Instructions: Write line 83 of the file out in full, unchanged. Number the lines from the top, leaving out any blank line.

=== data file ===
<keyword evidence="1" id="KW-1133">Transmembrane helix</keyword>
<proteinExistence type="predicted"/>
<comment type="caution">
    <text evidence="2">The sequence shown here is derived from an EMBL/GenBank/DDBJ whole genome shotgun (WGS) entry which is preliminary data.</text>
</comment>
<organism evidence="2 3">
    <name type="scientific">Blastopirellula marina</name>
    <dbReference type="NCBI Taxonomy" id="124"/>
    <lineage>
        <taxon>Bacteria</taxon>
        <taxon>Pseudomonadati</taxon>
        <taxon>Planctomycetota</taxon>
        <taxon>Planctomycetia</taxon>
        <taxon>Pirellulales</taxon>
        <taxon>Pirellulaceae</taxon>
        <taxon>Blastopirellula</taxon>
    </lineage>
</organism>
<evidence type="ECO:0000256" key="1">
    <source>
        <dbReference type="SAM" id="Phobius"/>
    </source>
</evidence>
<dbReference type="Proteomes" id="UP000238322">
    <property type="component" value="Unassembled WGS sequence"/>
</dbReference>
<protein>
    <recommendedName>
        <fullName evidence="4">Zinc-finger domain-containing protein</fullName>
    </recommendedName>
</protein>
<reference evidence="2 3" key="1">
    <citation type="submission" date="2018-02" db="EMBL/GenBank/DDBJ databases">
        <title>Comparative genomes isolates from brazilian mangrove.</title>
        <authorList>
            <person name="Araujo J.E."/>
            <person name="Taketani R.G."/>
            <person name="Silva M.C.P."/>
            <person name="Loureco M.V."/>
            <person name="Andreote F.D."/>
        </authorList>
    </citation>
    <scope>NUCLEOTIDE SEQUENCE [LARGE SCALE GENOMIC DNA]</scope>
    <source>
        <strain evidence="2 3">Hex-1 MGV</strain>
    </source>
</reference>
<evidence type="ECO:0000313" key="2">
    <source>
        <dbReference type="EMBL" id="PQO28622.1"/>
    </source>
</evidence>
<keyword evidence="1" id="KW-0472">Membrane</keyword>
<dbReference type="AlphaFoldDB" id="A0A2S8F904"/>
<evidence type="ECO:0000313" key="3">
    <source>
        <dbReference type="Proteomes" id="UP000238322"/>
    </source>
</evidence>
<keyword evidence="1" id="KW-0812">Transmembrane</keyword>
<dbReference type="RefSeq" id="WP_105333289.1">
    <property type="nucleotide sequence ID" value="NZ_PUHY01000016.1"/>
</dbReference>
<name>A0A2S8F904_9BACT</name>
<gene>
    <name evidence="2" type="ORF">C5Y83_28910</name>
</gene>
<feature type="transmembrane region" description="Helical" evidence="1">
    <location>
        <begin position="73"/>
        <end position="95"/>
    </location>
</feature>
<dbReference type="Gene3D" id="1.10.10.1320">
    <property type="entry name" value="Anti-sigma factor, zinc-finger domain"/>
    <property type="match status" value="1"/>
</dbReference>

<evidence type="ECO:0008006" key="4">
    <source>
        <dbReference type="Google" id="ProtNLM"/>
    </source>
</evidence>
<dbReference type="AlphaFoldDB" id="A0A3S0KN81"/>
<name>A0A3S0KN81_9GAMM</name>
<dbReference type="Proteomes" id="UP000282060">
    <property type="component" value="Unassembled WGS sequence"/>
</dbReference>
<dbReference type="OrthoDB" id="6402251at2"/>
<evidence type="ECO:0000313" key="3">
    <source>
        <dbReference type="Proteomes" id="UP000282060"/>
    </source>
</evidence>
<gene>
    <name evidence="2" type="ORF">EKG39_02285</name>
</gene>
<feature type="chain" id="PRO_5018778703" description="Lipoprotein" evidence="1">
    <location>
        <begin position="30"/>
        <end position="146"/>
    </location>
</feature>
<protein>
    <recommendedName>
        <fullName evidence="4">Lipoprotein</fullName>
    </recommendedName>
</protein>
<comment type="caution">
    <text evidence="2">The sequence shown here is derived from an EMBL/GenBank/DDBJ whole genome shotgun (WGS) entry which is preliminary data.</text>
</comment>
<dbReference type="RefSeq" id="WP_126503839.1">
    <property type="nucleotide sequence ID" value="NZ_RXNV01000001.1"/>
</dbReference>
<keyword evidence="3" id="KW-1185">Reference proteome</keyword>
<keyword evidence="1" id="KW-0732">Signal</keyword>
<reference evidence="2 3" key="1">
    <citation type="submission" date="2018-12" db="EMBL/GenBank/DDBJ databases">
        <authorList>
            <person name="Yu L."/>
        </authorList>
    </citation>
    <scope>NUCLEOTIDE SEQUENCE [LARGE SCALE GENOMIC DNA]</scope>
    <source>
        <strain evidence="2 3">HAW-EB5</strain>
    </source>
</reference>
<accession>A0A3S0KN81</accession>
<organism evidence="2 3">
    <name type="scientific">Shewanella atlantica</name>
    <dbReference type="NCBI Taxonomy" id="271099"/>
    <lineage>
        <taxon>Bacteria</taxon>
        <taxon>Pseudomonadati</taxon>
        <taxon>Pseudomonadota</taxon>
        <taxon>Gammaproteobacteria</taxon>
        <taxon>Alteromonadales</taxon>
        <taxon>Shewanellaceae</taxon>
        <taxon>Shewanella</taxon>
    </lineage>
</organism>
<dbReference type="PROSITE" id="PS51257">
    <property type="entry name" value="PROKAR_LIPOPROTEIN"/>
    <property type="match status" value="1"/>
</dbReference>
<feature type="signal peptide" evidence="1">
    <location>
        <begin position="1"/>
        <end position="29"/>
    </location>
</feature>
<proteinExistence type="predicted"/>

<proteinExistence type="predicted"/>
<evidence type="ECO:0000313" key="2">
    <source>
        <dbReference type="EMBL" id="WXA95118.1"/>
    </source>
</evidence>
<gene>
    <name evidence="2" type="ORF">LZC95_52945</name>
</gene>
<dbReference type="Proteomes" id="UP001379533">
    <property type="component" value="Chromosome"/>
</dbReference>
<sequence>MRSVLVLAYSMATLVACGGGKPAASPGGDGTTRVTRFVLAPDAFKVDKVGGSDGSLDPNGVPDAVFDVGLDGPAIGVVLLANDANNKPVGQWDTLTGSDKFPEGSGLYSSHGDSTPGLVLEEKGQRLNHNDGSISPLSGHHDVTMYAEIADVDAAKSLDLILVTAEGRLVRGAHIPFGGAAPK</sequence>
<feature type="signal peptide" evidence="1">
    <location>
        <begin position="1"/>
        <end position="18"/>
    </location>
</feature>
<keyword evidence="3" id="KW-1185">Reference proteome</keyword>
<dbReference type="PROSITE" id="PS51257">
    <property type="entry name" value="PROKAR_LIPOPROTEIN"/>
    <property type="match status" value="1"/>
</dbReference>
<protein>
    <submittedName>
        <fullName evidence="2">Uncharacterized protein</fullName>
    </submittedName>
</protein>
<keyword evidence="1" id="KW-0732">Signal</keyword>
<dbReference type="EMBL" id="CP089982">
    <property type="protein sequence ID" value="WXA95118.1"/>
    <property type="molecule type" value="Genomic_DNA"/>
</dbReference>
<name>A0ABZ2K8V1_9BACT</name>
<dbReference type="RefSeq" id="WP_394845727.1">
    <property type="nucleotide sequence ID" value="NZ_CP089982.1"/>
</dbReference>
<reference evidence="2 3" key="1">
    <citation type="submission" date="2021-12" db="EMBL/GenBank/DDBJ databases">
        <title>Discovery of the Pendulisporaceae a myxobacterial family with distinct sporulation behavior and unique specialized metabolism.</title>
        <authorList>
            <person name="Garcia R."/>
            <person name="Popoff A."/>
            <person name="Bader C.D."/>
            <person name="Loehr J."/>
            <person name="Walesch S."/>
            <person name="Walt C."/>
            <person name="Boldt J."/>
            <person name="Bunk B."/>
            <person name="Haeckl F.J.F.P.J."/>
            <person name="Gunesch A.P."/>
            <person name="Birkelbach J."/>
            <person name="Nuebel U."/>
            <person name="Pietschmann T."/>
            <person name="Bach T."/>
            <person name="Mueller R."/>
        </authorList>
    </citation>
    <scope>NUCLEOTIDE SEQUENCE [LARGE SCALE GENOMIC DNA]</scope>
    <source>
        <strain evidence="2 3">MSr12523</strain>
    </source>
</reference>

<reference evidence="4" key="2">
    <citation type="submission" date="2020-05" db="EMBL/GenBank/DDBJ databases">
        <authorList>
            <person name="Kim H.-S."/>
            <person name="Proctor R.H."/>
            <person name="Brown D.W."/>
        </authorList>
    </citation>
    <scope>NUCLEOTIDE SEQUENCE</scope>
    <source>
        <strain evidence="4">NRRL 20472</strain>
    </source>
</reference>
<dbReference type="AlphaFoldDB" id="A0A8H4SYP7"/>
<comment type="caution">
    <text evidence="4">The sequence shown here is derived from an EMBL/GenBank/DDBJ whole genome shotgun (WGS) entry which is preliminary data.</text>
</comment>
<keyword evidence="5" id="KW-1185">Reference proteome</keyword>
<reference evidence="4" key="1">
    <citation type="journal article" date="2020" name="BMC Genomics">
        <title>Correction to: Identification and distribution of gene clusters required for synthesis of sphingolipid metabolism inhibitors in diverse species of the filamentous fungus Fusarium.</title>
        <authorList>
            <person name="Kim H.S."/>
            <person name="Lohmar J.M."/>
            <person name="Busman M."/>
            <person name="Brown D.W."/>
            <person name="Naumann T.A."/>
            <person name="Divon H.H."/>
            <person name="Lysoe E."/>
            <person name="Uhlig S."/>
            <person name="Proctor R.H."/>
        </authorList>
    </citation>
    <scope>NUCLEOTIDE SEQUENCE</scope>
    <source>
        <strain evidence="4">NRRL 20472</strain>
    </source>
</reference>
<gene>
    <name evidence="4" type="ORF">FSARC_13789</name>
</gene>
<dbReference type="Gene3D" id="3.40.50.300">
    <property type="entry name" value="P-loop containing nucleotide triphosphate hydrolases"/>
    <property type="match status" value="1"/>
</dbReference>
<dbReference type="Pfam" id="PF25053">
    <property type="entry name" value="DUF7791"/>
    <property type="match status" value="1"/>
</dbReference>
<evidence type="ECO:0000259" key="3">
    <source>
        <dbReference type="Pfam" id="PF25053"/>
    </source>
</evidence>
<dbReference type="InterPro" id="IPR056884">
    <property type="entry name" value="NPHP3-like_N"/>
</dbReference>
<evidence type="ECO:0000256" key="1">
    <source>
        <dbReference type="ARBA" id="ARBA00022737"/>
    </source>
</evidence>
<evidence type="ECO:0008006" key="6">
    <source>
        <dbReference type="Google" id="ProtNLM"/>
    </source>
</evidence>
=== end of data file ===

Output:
<dbReference type="AlphaFoldDB" id="A0A3S0KN81"/>